24. Oh so lovely prose that is thought-provoking. It’s the same way I feel when I walk the woodlands and beyond to the river. It can be mystical at times, and I get the same thrill I might at the Grand Canyon or Niagara Falls. I’ve never seen Stonehenge, nor even Carhenge in my birth state of Nebraska. Yet I’m fairly certain the thrill would not be any different than the pink/orange blaze sunrise we saw this morning after the Siberian mass moved through yesterday. I hope your sunrise was just as stunning and mystical. Each day has something mystic to behold if we open our eyes.

    1. We’re in full agreement. This sort of experience depends less on time and place than it does on our own openness and receptivity. I don’t believe there’s anything inherently ‘magical’ about these stones, anymore than there is at the pyramids or other ancient temples. But in the isolation, the sense of being a small piece of a very much larger world, can be intense. I think that’s why lone trees in pastures affect me as they do.Seen against the horizon, they suggest something larger than themselves, particularly those who take the time to look.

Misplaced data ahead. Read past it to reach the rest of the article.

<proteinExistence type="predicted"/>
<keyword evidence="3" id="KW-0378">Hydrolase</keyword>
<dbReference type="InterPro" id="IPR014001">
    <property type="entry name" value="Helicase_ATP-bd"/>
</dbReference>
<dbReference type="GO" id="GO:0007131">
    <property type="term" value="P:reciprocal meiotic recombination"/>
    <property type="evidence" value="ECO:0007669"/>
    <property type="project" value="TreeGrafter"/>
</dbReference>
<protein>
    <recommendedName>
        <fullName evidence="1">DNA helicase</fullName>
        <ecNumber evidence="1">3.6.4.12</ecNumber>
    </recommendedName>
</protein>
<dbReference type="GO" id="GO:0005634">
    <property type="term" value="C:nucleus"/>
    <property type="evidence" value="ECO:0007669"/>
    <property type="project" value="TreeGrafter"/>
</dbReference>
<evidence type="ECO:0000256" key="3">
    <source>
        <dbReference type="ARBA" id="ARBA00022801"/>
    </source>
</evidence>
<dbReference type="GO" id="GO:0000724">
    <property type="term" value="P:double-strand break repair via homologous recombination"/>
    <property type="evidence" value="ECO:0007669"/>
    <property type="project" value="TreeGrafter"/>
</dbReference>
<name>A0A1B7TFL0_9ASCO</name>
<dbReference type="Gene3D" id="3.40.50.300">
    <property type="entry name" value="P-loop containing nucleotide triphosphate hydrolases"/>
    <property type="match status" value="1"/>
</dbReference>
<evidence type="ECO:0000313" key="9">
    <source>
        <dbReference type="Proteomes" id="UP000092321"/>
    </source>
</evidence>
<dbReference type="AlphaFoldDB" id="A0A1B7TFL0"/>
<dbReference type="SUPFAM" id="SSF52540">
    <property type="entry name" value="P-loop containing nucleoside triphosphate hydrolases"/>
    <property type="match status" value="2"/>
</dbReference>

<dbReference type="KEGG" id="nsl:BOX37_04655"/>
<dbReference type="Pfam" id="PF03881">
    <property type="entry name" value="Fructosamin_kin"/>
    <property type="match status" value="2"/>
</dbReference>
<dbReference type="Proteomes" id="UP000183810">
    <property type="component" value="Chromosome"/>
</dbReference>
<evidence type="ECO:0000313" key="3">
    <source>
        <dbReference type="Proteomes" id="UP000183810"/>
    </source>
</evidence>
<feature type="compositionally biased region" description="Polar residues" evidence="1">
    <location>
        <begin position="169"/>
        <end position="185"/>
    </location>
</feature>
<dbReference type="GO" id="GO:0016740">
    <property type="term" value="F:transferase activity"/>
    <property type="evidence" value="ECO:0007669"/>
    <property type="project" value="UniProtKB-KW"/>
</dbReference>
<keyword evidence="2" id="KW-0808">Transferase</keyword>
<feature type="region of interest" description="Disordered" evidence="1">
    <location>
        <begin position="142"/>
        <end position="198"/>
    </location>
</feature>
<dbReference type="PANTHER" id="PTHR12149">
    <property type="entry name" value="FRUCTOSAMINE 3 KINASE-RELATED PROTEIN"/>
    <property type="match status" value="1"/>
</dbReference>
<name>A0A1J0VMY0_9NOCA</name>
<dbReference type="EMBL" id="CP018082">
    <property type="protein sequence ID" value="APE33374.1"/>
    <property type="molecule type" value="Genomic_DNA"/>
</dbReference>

25. Excellent post Linda and a timely one for me to read. Recently, I’ve developed an interest in, and fascination with ancient henges whether wood or stone. Not long ago we visited the Poverty Point Native American site in NE Louisiana (which you’ll read all about on Gallivance), where in addition to mounds, there were remains of wood henges. Also, I just finished a couple of articles on Stonehenge and the other henges of Britain.

    What amazes me is how cultures on opposite sides of the globe could develop such similar ideas, cultural features as well as an understanding of and emphasis on the cosmos. I’m sure some evolutionary psychologist has answered this question, but for now I’m still searching for an answer. Very interesting stuff. Take care and Happy Holidays. ~James